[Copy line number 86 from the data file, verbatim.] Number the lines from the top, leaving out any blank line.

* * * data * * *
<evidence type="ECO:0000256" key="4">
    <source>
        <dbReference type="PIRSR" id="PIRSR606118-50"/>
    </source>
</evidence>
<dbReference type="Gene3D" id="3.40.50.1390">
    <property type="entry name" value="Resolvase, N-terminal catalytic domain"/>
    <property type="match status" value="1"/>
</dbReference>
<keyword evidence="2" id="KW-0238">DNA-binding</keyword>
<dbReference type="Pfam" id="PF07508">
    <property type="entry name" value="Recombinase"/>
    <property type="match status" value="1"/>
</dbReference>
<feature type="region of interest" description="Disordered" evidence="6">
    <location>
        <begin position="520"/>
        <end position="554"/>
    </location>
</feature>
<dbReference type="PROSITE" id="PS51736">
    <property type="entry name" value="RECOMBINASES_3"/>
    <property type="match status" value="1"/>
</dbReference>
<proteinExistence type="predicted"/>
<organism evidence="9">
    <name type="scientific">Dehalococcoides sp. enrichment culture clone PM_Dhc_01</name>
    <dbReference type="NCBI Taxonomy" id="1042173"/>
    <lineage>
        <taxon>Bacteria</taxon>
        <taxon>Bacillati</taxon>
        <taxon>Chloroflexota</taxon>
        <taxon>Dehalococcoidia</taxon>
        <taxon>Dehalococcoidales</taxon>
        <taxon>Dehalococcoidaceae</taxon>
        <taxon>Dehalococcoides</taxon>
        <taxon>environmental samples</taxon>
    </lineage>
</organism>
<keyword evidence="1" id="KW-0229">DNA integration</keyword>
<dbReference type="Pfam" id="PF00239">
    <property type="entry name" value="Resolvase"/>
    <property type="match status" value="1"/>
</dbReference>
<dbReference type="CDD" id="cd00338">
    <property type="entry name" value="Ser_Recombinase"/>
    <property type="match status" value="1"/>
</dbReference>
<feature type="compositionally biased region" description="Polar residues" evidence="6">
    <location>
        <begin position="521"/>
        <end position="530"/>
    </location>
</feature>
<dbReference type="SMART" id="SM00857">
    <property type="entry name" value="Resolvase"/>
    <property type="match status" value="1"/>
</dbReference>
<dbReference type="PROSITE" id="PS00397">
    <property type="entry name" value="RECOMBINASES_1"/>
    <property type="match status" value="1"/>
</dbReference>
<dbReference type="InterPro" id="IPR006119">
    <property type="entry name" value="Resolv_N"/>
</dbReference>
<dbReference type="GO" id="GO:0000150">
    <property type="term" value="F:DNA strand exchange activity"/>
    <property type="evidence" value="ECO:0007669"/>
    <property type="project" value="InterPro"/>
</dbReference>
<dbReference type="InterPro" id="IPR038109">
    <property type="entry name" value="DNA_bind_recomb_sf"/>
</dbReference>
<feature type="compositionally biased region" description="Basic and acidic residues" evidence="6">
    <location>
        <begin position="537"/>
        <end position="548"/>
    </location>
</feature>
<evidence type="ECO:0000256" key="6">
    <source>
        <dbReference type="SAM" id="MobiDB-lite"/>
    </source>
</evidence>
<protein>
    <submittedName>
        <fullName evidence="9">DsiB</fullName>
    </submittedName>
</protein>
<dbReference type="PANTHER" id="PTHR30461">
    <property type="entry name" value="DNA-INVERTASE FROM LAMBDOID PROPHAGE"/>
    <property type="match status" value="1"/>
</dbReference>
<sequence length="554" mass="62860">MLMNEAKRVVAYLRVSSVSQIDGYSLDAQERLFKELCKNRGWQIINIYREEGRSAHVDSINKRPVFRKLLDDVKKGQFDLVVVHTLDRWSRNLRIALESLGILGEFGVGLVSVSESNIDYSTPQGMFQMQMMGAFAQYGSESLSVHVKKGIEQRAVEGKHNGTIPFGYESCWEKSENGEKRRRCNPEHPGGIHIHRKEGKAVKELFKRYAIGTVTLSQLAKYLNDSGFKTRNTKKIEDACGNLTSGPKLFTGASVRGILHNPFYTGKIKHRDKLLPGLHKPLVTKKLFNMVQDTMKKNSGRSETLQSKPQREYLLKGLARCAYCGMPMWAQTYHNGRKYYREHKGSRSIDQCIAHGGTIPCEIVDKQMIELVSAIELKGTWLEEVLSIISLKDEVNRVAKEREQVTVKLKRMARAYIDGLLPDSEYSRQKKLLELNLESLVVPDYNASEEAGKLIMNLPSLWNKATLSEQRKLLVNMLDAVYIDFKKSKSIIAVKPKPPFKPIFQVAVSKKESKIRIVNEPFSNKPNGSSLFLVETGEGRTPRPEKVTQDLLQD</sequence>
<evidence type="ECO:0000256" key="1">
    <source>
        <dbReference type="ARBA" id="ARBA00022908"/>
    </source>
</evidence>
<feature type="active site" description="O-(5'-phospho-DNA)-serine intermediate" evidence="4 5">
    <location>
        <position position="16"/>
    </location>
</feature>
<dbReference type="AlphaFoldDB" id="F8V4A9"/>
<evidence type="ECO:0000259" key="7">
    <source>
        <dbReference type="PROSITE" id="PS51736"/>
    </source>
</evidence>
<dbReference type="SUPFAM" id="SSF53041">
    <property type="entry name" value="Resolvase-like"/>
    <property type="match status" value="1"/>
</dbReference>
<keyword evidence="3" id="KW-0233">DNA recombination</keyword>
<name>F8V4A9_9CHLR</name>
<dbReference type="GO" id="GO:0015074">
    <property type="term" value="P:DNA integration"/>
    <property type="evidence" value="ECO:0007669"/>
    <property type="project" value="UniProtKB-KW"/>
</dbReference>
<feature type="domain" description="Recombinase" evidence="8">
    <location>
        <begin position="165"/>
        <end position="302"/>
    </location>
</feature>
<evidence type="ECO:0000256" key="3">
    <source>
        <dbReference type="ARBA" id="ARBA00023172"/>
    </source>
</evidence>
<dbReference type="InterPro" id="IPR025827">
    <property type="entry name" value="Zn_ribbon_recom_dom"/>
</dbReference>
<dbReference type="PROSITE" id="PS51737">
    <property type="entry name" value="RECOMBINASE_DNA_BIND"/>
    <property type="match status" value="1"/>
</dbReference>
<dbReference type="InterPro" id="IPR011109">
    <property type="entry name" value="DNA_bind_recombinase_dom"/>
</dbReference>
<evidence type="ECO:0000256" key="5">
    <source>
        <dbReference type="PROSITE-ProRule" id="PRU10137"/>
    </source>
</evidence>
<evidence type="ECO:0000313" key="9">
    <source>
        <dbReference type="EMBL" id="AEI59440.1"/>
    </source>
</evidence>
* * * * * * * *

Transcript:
    <submittedName>